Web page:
Standardized software development kits (SDKs), development tools and common user interface elements (buttons, text input fields, etc.) are often provided by the manufacturer of the platform There are no standard software development kits (SDKs) that developers are required to use to make a mobile web app
There are tools and frameworks to help in developing apps for deployment on multiple mobile OS platforms and web browsers (e.g. PhoneGap, Sencha Touch 2, Appcelerator Titanium, etc.)

Capabilities

Native Apps Mobile Web Apps
Can interface with the device’s native features, information and hardware (camera, accelerometer, etc.) Mobile web apps can access a limited amount of the device’s native features and information (orientation, geolocation, media, etc.)

Monetization

Native Apps Mobile Web Apps
Mobile-specific ad platforms such as AdMob (though there can be restrictions set by the mobile device’s manufacturer) Mobile web apps can monetize through site advertisement and subscription fees
Developers have the ability to charge a download price and app stores will typically handle the payment process (in exchange for a percentage of sales) Charging users to use the mobile web app requires you to set up your own paywall or subscription-based system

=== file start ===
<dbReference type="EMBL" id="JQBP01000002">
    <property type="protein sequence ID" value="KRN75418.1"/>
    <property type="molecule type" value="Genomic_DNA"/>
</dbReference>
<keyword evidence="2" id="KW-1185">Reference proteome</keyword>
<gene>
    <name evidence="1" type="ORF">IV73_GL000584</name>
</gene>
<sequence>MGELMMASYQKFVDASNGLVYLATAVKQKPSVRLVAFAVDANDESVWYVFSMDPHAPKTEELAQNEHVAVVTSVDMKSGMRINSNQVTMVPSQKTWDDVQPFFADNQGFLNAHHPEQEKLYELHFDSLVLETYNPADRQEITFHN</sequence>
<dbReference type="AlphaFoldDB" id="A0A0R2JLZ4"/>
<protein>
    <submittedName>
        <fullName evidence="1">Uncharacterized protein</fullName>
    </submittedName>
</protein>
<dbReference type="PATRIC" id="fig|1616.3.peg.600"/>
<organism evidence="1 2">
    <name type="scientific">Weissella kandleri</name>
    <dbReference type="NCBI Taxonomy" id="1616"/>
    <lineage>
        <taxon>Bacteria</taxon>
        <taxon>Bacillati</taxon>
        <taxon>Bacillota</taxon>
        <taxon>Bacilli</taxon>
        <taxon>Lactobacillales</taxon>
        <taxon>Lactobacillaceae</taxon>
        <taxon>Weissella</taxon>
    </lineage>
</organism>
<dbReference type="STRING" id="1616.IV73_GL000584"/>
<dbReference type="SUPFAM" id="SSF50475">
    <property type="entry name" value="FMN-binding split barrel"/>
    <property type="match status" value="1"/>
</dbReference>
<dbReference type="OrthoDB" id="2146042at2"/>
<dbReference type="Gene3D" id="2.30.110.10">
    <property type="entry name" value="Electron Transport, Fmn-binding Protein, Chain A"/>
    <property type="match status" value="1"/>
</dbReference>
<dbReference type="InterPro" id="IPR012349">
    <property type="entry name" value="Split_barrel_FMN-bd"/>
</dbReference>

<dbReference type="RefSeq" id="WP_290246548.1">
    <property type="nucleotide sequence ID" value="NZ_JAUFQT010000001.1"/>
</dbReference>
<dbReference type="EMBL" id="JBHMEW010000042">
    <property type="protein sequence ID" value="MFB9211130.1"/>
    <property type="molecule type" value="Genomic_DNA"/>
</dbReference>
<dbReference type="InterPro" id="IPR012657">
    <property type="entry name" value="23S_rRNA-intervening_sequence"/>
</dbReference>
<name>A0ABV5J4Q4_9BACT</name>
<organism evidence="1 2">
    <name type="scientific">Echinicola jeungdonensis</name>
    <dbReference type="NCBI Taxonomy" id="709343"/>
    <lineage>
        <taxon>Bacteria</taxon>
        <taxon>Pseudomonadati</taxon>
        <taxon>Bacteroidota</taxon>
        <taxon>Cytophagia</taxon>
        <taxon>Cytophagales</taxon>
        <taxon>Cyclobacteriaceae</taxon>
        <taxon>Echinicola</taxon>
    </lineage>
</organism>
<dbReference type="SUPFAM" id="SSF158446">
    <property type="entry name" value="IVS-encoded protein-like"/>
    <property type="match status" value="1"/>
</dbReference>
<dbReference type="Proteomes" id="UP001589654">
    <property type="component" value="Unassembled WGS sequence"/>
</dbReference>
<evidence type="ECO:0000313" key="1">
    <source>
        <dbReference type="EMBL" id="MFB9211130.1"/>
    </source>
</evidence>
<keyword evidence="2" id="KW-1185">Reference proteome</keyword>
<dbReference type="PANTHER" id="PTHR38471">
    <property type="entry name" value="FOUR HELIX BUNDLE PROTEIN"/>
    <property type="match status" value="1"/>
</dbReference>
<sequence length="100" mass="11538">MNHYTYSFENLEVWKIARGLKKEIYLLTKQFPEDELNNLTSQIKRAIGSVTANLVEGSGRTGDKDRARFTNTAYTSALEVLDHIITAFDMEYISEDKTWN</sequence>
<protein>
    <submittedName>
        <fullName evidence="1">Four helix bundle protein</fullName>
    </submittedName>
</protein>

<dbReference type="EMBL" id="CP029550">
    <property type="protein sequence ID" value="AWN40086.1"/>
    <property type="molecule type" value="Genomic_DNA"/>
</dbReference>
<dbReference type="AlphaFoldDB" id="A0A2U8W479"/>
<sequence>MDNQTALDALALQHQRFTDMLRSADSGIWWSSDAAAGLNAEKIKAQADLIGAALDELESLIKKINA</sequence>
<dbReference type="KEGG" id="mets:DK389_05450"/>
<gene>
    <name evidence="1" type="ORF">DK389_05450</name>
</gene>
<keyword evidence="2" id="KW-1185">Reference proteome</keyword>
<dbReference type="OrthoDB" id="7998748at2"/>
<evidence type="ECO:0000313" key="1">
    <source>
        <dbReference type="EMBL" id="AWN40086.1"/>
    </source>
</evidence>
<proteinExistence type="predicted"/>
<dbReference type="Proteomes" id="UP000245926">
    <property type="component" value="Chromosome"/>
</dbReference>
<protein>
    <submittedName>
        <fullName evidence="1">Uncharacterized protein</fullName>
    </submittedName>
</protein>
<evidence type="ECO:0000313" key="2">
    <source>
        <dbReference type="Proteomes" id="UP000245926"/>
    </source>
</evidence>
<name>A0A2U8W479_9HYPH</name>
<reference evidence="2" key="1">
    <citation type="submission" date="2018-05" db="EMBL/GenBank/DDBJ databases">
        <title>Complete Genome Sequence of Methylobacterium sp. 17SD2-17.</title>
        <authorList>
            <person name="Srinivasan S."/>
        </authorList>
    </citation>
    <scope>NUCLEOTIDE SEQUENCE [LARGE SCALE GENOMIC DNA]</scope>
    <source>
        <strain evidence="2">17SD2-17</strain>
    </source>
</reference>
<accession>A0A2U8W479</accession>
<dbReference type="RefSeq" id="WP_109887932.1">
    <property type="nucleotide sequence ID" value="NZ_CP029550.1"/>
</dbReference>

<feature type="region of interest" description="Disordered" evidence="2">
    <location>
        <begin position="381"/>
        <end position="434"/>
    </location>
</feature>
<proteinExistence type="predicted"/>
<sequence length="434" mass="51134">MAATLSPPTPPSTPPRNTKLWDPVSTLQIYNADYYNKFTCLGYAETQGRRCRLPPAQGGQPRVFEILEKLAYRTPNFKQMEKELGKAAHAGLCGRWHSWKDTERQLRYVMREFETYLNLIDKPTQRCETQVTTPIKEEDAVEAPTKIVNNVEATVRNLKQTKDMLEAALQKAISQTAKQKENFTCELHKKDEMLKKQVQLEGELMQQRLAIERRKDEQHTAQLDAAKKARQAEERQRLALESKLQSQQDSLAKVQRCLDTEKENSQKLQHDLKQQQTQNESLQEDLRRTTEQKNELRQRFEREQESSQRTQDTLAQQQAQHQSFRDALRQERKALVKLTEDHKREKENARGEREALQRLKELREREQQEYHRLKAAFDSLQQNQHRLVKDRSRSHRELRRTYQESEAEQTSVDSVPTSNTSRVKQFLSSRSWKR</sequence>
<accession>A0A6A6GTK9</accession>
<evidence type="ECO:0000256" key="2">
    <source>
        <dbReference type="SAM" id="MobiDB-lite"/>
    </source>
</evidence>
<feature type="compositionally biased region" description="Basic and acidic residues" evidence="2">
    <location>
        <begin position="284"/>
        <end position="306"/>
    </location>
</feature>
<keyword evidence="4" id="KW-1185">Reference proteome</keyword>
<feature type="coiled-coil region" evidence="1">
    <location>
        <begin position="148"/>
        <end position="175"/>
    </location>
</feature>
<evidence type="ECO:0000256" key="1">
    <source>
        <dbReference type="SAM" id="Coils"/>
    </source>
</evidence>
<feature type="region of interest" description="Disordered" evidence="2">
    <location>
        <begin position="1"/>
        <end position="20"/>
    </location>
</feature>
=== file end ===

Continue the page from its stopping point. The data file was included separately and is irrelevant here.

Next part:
Method of Delivery

Native Apps Mobile Web Apps
Downloaded onto a mobile device Accessed through a mobile device’s web browser
Installed and runs as a standalone application (no web browser needed) No need to install new software
Users must manually download and install app updates Updates are made to the web server without user intervention
There are stores and marketplaces to help users find your app Since there is no app store for the Mobile Web, it can be harder for users to find your app

Versioning of the App

Native Apps Mobile Web Apps
Some users may choose to ignore an update, resulting in different users running different versions of the app All users are on the same version

Strengths

Native Apps Mobile Web Apps
Typically perform faster than mobile web apps Have a common code base across all platforms
App stores and marketplaces help users find native apps Users don’t have to go to a store or marketplace, download the app and install the app
App store approval processes can help assure users of the quality and safety of the app Can be released in any form and any time as there isn’t an app store that has to approve the app
Tools, support and standard development best practices provided by device manufacturers can help speed up development If you already have a web app, you can retrofit it with a responsive web design

Weaknesses

Native Apps Mobile Web Apps